EDRO — 300 Days Without Reported Injury


Working at a manufacturing facility may be considered one of the most physically involved jobs ever. Duties include lifting, squatting, walking, standing, and operating machinery for hours. Injuries and mishaps involving forklifts, machinery, and trucks (loading and unloading) can occur. Some manufacturing facilities can go a week, or even a month without injuries. Others may report an injury every day or every few days.

This is not the case for Connecticut company, The EDRO Corporation. The third-generation, family-owned company will be proudly celebrating 300 consecutive days without a reported injury in their manufacturing facility on Monday, August 10th. EDRO employees weld, cut sheet metal, assemble and test their range of ‘Battleship Quality’ washer-extractors and tumbler dryers. The management team and safety committee take safety protocols and procedures seriously, especially with the ongoing COVID-19 pandemic.

So how does EDRO go almost a year without a reported injury?

Human Resources Manager and Head of the Safety Committee, Kristin Caruso, ensures that weekly safety inspections are performed throughout the site.

“Every week, I receive an inspection sheet from each production floor department. The departmental heads carry out a daily walkthrough and ensure that all machines are working correctly, all safety guards are in place, and there are no dangerous sharp edges, trip hazards, or fluid spills,” Caruso stated.

EDRO is proud to have a group of long-term employees that are passionate about their work.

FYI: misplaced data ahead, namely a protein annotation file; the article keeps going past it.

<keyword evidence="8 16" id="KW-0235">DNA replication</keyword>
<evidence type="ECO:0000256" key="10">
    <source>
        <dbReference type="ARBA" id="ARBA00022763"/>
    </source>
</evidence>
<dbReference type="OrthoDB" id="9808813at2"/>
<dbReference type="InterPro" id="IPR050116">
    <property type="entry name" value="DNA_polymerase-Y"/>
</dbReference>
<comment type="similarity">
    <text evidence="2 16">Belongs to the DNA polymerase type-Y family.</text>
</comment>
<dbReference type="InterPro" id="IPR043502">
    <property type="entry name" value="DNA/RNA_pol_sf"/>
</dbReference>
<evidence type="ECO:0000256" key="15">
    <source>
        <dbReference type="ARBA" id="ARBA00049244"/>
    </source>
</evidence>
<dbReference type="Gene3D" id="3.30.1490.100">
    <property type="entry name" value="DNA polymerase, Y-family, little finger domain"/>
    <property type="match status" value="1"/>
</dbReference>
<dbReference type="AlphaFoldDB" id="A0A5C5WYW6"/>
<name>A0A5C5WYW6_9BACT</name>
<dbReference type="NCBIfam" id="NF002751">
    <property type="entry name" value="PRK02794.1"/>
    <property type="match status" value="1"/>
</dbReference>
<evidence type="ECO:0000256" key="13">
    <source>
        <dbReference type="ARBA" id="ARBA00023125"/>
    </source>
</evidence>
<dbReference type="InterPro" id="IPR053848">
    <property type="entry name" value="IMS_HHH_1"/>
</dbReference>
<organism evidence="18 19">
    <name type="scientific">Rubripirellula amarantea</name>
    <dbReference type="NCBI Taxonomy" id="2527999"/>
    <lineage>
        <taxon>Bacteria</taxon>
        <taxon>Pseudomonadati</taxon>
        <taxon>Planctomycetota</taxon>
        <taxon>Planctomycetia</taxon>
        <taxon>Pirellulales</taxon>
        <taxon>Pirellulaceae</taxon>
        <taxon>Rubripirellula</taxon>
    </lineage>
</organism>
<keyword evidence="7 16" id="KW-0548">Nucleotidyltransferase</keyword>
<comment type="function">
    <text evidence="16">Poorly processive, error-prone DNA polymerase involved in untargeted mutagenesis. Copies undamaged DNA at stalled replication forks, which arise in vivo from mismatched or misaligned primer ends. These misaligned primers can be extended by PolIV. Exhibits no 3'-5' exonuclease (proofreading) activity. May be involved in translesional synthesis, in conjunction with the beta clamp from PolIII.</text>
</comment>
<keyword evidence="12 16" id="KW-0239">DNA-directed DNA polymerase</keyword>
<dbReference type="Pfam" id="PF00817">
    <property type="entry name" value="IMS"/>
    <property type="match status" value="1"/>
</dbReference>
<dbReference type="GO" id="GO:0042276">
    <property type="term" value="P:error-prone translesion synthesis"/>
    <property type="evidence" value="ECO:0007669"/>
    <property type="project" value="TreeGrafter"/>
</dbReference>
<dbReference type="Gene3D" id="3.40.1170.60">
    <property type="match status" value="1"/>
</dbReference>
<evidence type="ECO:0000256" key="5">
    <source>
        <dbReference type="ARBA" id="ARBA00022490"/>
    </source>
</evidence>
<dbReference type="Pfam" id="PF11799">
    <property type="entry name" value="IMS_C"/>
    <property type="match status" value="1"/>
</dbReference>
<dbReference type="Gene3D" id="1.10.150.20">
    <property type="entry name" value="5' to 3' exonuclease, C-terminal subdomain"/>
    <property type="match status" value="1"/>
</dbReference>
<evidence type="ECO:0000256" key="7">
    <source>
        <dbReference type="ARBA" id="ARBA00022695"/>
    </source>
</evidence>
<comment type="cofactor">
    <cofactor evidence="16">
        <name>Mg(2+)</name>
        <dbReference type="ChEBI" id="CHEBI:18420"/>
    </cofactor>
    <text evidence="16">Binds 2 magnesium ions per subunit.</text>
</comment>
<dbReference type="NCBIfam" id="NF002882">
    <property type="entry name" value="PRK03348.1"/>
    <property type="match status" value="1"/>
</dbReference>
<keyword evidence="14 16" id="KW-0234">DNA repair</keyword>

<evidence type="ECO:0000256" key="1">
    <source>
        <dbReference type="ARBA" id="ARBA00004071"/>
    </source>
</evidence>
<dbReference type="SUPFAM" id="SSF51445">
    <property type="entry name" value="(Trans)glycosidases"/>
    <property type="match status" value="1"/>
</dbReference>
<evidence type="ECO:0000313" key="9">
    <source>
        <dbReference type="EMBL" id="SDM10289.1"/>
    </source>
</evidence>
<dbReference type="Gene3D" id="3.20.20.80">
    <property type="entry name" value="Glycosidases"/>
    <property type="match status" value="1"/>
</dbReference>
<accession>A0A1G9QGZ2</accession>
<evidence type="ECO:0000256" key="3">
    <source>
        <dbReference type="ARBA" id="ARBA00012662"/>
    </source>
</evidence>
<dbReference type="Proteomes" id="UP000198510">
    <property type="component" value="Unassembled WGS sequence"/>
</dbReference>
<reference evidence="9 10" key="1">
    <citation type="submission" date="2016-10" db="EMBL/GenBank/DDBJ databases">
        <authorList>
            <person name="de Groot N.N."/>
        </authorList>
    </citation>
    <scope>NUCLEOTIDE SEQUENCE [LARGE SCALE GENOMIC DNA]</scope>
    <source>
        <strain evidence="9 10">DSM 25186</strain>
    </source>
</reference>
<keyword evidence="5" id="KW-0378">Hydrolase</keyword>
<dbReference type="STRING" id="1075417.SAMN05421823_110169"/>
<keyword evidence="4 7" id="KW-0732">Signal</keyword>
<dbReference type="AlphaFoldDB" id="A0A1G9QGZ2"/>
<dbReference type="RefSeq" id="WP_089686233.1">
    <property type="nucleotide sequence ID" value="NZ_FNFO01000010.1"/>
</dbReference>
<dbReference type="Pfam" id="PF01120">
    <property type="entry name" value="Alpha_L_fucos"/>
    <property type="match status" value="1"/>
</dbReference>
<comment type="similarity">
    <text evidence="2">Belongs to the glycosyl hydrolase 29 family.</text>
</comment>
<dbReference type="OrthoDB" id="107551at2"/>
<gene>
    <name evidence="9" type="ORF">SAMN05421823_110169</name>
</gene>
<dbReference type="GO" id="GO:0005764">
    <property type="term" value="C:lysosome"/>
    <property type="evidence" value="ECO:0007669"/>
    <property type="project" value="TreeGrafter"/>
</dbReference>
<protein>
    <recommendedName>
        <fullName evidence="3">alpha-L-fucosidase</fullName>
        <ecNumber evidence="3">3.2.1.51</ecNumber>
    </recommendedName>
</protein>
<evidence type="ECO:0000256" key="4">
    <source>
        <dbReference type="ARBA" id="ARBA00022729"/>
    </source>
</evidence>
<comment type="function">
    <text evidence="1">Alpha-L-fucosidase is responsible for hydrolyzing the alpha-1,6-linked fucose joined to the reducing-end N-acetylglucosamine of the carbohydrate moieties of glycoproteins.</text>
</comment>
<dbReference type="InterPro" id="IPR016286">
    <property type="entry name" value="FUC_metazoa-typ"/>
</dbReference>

“We have a lot of guys that have been here for a long time. They have a ton of experience and take a huge amount of pride in what they’re doing. That’s a key point for our company,” she continued.

Materials Manager Mike Evans is an operations representative for the safety committee. He described the process involved for a new employee learning to operate a machine.

“We implement a train-the-trainer methodology. First, the trainee is shown how to operate the machine. Then the trainee demonstrates what he/she has learned. Finally, the trainee instructs the trainer on how to operate the machine as if the trainer was the new employee,” Evans explained.

EDRO ensures that employees are supplied with the correct PPE equipment when working in the manufacturing facility. “We always make sure our employees are wearing safety boots and safety glasses at all times. We also adhere to a strict facemask and disinfecting policy during the current pandemic,” he continued. “Helmets and gloves are compulsory for all welders.”

Scott Kirejczyk, Managing Director and safety committee advisor, says that the company has always promoted employee safety as the number one priority.

“Our goal is to treat employees with respect and dignity. We want to provide a safe-and-stable work environment. EDRO started its safety committee meetings in the 1980s and it has been active for more than three decades,” Mr. Kirejczyk said. “Listening to, and acting on, the employees’ safety concerns helps the company maintain good HR relations. This a key component in retaining employees. We’re only as strong as our weakest link.”

For more information, visit the company’s web site: EDRO